Against this background of a threatening security environment there are a number of more immediate factors which fed into the invasion. The Minsk Accords signed in 2015 were meant to bring about an end to the fighting in Donbas and included a provision that steps would be taken in Ukraine to grant some form of regional autonomy to Donbas. No such steps were undertaken. This is because the Ukrainians signed the accords (as they admitted towards the end of last year) only to pause the fighting in order to gain time to retrain and re-arm their military forces. Such retraining was undertaken under NATO auspices and carried out in such a way as to enable the Ukrainian military to be integrated into a larger NATO force. This seemed to reach a formal conclusion with the 10 November 2021 signature of the US-Ukraine Charter on Strategic Partnership. This document criticised Russian “aggression”, committed the US to help Ukraine recover Crimea and the Donbas, endorsed the “interoperability” of Ukrainian and NATO forces, and supported Ukraine’s right to seek to join NATO. This must have looked to Moscow like the early steps of a Ukrainian entry into NATO.
Soon after this, with Russian forces gathering on the Ukrainian border, Putin was asked what it would take to avert armed intervention. His answer was, inter alia, the neutralisation of Ukraine, meaning that Ukraine should never become a member of NATO, instead having its security guaranteed by the major powers. US President Joe Biden and NATO Secretary General Jens Stoltenberg both immediately ruled that out and declared that it was not a subject for negotiation. Interestingly the neutralisation proposal was also part of the agreed framework for negotiations concluded by Ukrainian and Russian negotiators in April 2022 before being rejected by Kyiv following a visit by British Prime Minister Boris Johnson.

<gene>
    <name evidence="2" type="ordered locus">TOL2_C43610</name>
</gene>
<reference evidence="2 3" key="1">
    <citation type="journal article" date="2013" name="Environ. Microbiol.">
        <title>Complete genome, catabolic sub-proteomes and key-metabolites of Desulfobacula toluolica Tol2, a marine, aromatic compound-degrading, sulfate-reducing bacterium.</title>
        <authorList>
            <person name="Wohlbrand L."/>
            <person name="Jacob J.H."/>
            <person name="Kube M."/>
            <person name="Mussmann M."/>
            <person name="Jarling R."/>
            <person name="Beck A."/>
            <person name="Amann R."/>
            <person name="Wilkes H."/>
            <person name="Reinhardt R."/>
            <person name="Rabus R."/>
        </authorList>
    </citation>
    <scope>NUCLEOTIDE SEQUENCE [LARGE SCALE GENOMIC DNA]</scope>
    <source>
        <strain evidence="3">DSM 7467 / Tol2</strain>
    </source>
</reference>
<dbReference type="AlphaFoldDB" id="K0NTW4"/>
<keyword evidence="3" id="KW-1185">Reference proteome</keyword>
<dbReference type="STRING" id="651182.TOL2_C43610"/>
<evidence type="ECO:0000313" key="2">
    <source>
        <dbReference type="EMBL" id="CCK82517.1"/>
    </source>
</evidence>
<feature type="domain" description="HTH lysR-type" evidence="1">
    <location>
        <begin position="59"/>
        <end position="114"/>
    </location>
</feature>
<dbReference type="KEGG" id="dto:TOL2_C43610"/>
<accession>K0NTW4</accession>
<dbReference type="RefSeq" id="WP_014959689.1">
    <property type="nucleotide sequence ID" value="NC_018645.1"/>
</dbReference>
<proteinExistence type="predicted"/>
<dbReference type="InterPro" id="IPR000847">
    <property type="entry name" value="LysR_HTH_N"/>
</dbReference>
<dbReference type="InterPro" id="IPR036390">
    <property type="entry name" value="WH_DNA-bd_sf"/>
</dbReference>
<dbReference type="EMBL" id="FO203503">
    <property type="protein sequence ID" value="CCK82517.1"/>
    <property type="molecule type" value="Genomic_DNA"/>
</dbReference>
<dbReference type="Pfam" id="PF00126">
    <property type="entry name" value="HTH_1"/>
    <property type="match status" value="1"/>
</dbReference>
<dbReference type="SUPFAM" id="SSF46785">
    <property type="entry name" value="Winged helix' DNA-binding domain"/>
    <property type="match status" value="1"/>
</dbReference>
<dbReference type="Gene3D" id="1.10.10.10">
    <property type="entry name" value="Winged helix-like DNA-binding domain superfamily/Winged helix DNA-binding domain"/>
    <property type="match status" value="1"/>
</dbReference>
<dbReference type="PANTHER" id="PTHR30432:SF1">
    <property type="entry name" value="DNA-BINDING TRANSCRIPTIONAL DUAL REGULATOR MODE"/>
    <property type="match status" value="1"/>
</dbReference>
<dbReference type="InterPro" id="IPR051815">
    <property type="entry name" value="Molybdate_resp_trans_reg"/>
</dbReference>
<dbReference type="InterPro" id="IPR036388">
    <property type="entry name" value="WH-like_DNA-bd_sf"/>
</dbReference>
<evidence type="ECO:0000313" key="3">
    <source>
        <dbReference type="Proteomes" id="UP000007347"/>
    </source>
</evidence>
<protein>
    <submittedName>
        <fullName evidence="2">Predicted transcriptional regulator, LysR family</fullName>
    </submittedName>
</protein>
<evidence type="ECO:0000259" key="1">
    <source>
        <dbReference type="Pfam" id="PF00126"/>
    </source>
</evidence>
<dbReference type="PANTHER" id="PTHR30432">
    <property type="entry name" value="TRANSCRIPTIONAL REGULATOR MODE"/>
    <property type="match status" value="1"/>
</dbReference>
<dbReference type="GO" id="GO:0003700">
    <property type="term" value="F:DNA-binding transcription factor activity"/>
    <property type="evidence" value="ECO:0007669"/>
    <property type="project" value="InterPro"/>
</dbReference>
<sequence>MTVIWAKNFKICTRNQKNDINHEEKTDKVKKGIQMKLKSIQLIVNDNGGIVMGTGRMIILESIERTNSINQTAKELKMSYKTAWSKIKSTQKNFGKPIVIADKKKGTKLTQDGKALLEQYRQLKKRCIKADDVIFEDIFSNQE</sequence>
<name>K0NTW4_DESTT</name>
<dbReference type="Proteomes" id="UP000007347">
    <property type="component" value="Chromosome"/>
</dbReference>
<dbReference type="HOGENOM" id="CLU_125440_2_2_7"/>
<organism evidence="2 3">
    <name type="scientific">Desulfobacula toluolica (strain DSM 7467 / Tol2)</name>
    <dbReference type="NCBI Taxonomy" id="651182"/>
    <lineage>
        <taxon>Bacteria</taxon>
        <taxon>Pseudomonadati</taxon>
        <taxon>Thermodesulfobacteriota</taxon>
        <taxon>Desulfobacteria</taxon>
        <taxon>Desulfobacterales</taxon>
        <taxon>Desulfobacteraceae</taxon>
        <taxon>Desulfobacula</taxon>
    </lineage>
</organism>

In the immediate lead-up to the invasion, Zelensky threatened to develop nuclear weapons. He also deployed more Ukrainian forces to the Donbas demarcation line, and there was a sharp escalation in the level of fighting along that line.
All of this is not an argument that the Russian invasion was justified. Nor does it purport to be a full explanation of why that invasion took place. It is to suggest that to argue that that invasion was “unprovoked” is both wrong and simply reaffirms the propaganda coming from Kyiv and from NATO headquarters. It also stands in the way of any negotiations that could hope to bring a stable and lasting peace. Such a peace can only be achieved if the genuine security concerns of all countries in the region, including Russia, are part of the discussion. Anything less is likely to bring a transitory peace, a continuation of tension, and future military conflict.